Newly Appointed Mission Theologian

A former Ridleian (1978-80), the Rt Revd Dr Graham Kings, currently Bishop of Sherborne, has been appointed Mission Theologian in the Anglican Communion from July 2015.

 After serving his title, Graham worked as a theological educator with the Church Mission Society in Kenya for 6 years, at what is now the St Andrew’s Theological College in Kabare. He returned to the UK as Lecturer in Mission Studies in the Cambridge Theological Federation, and was the first director of the Henry Martyn Centre [now Cambridge Centre for Christianity Worldwide], one of the member institutes of the Federation.

Graham KingsIn this new role, Graham will travel widely in the Communion, encouraging and stimulating theological research with a special emphasis on insights from Africa, Asia and Latin America. He speaks of adding a fourth voice to the three named by Henry Venn in the 19th century: ‘self-supporting, self-governing and self-extending churches’. This is the ‘self-theologising’ voice, a key element of which involves convening a seminars in Anglican Communion Studies for theologians, leading to future publication.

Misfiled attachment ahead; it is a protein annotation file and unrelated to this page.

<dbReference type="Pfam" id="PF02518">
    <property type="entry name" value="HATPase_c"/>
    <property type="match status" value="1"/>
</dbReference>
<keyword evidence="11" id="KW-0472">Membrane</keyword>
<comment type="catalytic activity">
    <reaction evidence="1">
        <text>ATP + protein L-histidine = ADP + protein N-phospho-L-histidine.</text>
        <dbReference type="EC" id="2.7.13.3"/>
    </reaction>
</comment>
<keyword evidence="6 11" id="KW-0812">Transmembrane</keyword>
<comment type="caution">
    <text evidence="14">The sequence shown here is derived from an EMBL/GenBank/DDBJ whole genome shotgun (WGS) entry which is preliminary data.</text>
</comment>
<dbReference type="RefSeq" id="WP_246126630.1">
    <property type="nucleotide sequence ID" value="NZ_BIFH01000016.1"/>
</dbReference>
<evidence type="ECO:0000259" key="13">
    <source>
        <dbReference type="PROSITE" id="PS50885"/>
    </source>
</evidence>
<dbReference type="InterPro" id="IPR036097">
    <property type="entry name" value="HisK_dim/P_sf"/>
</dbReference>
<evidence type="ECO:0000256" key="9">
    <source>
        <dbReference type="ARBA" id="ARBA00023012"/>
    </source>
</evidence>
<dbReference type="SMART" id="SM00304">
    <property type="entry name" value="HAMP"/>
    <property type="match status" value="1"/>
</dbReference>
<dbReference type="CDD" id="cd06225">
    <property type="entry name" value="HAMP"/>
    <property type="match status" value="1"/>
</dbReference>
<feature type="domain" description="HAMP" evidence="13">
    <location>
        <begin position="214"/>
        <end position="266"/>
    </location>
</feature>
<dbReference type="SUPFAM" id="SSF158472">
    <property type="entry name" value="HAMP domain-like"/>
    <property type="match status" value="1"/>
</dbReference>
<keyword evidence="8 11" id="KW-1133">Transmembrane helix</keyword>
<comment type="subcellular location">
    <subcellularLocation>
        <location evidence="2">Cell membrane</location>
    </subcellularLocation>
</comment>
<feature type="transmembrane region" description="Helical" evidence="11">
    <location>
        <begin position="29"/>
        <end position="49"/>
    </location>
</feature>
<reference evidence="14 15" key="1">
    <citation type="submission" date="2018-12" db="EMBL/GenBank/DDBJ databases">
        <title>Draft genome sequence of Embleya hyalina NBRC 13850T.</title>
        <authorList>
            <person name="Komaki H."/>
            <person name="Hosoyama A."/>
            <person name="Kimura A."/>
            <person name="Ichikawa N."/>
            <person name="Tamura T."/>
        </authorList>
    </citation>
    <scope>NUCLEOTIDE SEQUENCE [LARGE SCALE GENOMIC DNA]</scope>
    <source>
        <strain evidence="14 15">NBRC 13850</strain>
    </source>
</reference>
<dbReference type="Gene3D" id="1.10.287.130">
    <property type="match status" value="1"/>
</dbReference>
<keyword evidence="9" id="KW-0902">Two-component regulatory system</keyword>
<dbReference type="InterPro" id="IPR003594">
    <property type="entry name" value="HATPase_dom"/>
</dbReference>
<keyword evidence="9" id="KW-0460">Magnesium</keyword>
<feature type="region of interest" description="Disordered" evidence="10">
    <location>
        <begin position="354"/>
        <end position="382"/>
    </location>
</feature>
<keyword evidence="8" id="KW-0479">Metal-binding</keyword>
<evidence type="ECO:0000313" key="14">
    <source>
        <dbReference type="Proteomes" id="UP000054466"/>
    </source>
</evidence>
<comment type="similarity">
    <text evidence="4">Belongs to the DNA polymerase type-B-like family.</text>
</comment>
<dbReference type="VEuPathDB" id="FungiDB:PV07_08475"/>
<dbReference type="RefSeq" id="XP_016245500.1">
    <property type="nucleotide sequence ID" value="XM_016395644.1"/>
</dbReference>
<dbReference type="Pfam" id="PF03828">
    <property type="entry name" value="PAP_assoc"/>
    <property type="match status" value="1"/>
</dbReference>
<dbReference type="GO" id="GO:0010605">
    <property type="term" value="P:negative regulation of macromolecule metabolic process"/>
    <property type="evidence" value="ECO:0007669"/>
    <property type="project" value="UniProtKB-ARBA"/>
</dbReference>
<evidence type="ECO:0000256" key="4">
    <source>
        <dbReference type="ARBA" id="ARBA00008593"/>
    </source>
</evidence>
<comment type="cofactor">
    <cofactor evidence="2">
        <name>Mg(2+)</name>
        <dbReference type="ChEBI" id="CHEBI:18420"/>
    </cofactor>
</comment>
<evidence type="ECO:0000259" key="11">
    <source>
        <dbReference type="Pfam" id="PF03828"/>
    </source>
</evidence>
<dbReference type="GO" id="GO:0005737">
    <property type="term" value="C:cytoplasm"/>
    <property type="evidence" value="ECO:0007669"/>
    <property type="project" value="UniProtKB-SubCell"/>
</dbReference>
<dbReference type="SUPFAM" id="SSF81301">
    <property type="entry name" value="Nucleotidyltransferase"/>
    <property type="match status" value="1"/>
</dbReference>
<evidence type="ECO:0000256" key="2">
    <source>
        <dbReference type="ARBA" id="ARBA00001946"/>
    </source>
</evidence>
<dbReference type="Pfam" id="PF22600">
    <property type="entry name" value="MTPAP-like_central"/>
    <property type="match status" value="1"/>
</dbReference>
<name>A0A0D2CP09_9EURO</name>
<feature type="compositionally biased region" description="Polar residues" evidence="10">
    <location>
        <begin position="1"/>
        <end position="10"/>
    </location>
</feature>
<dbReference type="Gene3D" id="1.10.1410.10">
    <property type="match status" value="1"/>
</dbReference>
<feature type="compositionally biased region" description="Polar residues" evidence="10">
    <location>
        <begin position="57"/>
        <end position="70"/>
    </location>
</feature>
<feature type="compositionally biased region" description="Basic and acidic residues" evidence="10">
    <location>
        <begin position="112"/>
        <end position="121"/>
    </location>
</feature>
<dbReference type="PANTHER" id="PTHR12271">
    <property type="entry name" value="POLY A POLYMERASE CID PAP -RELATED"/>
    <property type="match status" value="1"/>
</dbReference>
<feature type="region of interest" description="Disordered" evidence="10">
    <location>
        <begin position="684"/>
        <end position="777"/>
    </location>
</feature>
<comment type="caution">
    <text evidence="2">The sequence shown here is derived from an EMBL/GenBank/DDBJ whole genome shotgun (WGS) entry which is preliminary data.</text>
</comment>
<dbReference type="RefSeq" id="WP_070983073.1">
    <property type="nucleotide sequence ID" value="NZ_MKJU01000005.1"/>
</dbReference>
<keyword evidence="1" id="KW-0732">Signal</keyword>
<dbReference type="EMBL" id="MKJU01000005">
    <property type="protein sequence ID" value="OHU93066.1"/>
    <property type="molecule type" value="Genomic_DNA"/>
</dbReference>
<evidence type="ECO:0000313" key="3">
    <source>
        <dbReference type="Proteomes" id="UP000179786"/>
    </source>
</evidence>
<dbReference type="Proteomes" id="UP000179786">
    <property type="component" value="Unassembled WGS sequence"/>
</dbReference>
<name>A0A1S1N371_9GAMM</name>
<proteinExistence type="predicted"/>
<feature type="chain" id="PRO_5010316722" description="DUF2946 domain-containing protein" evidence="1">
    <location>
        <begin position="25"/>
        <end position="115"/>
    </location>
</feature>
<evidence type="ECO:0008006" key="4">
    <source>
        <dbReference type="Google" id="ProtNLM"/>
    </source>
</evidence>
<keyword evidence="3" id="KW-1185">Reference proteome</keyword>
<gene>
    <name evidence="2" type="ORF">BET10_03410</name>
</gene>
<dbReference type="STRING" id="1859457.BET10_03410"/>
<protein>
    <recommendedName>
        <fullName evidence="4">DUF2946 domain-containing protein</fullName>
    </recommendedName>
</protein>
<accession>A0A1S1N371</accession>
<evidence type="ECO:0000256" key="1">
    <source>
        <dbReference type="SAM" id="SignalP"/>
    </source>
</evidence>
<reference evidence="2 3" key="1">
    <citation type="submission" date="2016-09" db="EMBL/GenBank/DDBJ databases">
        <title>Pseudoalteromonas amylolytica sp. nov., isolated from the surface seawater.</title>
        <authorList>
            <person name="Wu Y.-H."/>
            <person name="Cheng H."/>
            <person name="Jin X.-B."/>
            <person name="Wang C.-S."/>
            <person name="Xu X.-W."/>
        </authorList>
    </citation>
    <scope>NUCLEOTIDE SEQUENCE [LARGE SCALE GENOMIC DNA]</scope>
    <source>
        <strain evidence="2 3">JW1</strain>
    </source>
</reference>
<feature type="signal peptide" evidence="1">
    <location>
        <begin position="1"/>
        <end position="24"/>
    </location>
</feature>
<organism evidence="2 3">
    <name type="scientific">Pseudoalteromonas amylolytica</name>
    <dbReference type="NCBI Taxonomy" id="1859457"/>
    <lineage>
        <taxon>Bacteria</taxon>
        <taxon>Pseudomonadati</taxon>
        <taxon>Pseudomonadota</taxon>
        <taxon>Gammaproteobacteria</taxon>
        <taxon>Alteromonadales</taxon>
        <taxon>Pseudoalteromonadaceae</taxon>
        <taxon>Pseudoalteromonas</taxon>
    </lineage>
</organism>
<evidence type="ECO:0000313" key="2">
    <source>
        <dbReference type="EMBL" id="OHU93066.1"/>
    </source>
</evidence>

Newly Appointed Mission Theologian

A former Ridleian (1978-80), the Rt Revd Dr Graham Kings, currently Bishop of Sherborne, has been appointed Mission Theologian in the Anglican Communion from July 2015.

 After serving his title, Graham worked as a theological educator with the Church Mission Society in Kenya for 6 years, at what is now the St Andrew’s Theological College in Kabare. He returned to the UK as Lecturer in Mission Studies in the Cambridge Theological Federation, and was the first director of the Henry Martyn Centre [now Cambridge Centre for Christianity Worldwide], one of the member institutes of the Federation.

Graham KingsIn this new role, Graham will travel widely in the Communion, encouraging and stimulating theological research with a special emphasis on insights from Africa, Asia and Latin America. He speaks of adding a fourth voice to the three named by Henry Venn in the 19th century: ‘self-supporting, self-governing and self-extending churches’. This is the ‘self-theologising’ voice, a key element of which involves convening a seminars in Anglican Communion Studies for theologians, leading to future publication.